Expect These Six Questions at Your Business School Interview
- Student Tips
Getting into business school relies on many factors. And while many applicants spend ample time and effort stressing over everything from grades to the essay, there’s another, often intimidating obstacle waiting up ahead of them. The interview. The good news? You don’t have to stutter and stammer awkwardly through the conversation. Instead, start prepping now with these six common b-school interview questions.
1. Why do you want to earn a business degree?
Sure an MBA may put you on the fast track to big bucks, but this isn’t the answer business schools are looking for. (Nor is it a particularly good reason to go.) Looking at this question through the frame of your career goals and how a business degree can help you reach them will yield a simple yet satisfying answer.
Think of it this way: An MBA is a terminal, professional degree. Focusing your response on how it can help you achieve your professional goals is both direct and informative.
2. Why are you interested in this school/program?
There are hundreds if not thousands of business schools all around the globe. So what makes one better than another? The possibilities are manifold -- but only if you do your due diligence.
Before stepping foot into an MBA interview, take time to research each program’s features and characteristics, as well as to identify why these features and characteristics are attractive to you. Facilities, faculty, course offerings, networking opportunities, student activities, class size, and location are all components to look at when drilling down on this question. This is an opportunity to showcase not only your knowledge, but also “fit” so be specific.
3. Describe a time when you had to be a leader.
Odds are, you haven’t gotten this far in life without stepping into a leadership position at one point or another. And leadership is a big deal in MBA programs. Unfortunately, it’s not unusual for people to draw blanks when put on the spot during an interview. So don’t be put on the spot. Instead, have a few leadership examples at the ready. Don’t limit yourself to academic or professional leadership examples, either. Extracurricular leadership experience demonstrates initiative, commitment, and time management skills. You can also pursue MBAs in Leadership.
4. Describe a time when you failed.
No one likes to talk about their worst moments. However, this is a relatively common question that arises during MBA interviews. The good news? No one expects you to have led a failure-free life. (And if you said you did, no one would believe you.) Rather, the interview is looking to learn more about what you learned from the experience and how you’ll apply that learning moving forward.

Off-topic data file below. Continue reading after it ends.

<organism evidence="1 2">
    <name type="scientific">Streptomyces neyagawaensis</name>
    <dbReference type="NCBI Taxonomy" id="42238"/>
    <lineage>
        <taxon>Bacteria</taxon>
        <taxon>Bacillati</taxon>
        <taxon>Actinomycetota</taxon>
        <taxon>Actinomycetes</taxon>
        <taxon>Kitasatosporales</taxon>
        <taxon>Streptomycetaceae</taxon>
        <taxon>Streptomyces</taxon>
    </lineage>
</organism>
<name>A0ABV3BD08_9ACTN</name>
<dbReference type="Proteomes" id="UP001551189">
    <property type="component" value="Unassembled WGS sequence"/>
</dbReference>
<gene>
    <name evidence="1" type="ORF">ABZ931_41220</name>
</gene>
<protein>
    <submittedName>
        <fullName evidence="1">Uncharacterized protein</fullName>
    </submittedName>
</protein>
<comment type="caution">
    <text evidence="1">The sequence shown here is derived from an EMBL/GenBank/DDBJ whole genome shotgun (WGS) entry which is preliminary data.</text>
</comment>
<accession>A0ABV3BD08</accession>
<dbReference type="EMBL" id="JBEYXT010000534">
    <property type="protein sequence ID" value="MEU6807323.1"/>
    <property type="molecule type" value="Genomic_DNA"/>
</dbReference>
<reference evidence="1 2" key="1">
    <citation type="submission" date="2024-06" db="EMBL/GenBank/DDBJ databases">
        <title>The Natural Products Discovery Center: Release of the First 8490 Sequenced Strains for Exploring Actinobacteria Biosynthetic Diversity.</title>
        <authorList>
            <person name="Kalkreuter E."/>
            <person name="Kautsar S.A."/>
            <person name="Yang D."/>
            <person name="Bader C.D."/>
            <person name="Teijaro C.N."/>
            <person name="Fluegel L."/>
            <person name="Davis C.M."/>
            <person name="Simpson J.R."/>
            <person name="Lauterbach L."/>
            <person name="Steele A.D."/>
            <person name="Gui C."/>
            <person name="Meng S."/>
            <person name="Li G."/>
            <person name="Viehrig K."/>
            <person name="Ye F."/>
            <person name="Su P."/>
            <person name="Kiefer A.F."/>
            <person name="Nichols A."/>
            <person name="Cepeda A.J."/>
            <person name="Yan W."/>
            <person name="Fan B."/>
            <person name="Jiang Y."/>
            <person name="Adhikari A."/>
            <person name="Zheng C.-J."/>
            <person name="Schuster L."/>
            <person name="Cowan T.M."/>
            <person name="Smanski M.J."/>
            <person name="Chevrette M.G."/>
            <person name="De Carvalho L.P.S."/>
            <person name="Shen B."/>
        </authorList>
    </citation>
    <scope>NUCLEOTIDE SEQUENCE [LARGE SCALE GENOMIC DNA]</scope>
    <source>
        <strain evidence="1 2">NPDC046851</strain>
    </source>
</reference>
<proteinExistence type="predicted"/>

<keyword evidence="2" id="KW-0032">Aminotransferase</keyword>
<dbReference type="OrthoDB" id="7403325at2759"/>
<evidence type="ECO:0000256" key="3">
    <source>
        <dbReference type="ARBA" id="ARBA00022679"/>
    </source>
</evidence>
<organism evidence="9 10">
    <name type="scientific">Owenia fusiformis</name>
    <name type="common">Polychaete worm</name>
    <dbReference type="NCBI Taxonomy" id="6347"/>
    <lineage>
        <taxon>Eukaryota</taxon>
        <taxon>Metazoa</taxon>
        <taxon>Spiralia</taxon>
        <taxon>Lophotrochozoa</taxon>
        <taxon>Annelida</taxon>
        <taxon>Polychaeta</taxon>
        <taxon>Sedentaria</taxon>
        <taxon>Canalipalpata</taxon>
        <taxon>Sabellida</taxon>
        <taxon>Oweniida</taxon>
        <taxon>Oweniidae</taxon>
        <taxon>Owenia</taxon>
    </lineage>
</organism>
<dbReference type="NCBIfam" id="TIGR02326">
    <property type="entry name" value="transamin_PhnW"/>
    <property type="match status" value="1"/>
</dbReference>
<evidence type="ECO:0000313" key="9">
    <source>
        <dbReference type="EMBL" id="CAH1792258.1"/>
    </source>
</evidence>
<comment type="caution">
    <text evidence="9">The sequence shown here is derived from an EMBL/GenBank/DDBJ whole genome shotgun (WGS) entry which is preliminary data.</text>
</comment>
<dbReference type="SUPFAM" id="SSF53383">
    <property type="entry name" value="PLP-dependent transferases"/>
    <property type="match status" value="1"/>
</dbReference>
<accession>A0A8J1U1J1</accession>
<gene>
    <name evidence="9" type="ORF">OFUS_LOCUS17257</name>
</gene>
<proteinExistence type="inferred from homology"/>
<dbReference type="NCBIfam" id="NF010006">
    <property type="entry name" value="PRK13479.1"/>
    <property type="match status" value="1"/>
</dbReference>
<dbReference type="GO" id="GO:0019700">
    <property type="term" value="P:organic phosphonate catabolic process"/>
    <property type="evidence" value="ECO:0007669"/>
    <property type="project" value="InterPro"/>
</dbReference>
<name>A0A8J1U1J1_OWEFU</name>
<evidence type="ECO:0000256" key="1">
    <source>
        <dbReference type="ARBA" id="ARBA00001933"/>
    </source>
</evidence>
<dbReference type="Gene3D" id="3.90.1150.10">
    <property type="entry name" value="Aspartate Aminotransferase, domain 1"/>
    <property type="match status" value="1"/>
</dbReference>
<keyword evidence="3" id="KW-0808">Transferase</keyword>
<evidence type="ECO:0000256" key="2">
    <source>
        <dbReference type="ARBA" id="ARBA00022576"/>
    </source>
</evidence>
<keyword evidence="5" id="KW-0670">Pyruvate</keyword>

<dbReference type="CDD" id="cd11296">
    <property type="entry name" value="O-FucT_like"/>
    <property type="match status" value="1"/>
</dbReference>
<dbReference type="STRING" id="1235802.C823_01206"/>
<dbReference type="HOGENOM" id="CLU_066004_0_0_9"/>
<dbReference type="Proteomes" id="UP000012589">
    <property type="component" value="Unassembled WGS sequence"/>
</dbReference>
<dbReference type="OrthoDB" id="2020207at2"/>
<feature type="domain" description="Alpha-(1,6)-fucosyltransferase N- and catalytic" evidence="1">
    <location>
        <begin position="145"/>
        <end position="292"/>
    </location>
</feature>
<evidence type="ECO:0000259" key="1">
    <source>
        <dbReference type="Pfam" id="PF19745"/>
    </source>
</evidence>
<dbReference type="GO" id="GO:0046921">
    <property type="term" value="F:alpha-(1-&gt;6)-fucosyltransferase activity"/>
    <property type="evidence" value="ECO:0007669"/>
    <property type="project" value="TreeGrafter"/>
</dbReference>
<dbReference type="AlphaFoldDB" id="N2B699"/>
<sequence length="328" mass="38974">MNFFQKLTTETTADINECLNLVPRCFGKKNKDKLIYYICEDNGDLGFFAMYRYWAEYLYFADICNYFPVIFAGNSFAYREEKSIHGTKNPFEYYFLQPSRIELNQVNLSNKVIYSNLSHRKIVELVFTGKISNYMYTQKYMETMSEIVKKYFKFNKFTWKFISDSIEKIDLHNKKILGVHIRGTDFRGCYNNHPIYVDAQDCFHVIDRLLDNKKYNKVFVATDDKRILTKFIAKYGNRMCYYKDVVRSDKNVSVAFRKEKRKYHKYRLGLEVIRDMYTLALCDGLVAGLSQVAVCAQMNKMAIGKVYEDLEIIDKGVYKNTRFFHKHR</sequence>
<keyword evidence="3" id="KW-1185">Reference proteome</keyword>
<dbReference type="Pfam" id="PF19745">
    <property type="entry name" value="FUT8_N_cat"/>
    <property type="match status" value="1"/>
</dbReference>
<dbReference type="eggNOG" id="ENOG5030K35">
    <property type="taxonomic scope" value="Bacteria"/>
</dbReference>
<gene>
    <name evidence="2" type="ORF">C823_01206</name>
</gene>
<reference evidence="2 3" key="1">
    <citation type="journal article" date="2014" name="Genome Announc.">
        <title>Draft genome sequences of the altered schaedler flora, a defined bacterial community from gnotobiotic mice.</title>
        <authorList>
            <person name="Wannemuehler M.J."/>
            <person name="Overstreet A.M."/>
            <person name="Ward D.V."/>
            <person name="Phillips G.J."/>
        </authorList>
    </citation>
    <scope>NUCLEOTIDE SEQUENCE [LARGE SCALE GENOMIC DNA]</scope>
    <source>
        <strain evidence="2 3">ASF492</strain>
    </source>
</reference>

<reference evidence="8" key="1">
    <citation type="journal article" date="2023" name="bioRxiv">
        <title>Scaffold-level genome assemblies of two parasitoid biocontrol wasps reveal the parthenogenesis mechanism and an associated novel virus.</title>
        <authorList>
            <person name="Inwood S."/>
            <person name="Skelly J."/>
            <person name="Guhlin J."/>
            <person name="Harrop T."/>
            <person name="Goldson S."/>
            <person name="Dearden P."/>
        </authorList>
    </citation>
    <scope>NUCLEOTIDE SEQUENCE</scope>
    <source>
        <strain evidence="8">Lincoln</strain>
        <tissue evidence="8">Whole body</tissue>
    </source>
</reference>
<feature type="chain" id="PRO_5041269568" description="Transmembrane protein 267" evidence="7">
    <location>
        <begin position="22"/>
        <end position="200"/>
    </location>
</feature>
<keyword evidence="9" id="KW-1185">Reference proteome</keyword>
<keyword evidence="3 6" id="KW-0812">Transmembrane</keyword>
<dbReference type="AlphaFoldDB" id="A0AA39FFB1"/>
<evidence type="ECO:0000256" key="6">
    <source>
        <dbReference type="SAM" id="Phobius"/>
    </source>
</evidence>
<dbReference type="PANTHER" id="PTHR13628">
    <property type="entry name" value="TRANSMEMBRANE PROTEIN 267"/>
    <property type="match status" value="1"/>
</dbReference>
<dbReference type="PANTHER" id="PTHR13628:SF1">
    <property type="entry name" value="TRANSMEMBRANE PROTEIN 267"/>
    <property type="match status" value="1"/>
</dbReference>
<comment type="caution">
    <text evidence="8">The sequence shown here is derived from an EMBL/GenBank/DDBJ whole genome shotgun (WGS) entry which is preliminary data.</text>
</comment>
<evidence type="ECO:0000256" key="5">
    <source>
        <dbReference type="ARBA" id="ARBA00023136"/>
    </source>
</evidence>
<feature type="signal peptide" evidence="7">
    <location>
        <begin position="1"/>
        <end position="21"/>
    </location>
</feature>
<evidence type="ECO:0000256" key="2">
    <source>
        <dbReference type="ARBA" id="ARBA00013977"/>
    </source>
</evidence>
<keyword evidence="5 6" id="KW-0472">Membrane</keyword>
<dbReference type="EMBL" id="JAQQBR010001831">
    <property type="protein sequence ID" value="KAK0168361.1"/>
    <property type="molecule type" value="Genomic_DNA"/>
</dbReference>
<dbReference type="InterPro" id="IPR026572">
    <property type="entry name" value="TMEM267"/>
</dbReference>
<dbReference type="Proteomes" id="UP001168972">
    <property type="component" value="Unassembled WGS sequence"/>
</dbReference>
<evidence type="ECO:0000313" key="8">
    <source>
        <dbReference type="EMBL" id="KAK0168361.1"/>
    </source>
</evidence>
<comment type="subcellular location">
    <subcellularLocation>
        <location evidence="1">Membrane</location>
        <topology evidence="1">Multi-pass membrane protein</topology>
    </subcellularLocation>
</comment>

Advises US New & World Report, “When you discuss a failure during an MBA admissions interview, acknowledge your role in the incident, explain your reaction and discuss what lessons you learned or what you wish you could have done differently. Don't blame others; your overall tone should come across as positive.”
Also, avoid sharing “pseudo failures” and humble bragging (i.e., the success parading as a failure) as well as mistakes that may suggest serious character flaws.
5. What others schools are you applying to?
It would be unreasonable for b-schools to expect applicants to apply to only one program. And yet this question can still feel like a minefield. In truth, it serves several purposes for b-schools. For starters, it can give them more insight into their yield. It can also help them understand more about you as a candidate.
It is fine to be honest and list all the schools to which you’ve applied, as well as why you chose them. However, it’s also important to convey why the school where you’re currently interviewing is in the running. The more your selection criteria meld with the offerings of the school, the more genuine you’ll come off.
6. What questions do you have for me?
The interview isn’t just a chance for schools to get a better sense of who you are as a candidate. It’s an equal opportunity for you to understand more about each school. Don’t think you’re doing an interviewer a favor by refraining from asking questions. This makes you look, at best, unenterprising and, at worst, indifferent. Instead, prepare a list of at least five or more questions to ask the interviewer. Some of these may be covered during the course of the interview, others are a convenient opportunity for you to learn more about the finer points of a particular business school, as well as for you to convey your interest and thoughtfulness to the interviewers.
While you may not be asked all six of these questions during your interview (and may also be asked additional questions, too), thinking about these questions in advance can help you come off as a calm, collected and compelling candidate -- in other words, as exactly who you are.
Joanna worked in higher education administration for many years at a leading research institution before becoming a full-time freelance writer. She lives in the beautiful White Mountains region of New Hampshire with her family.
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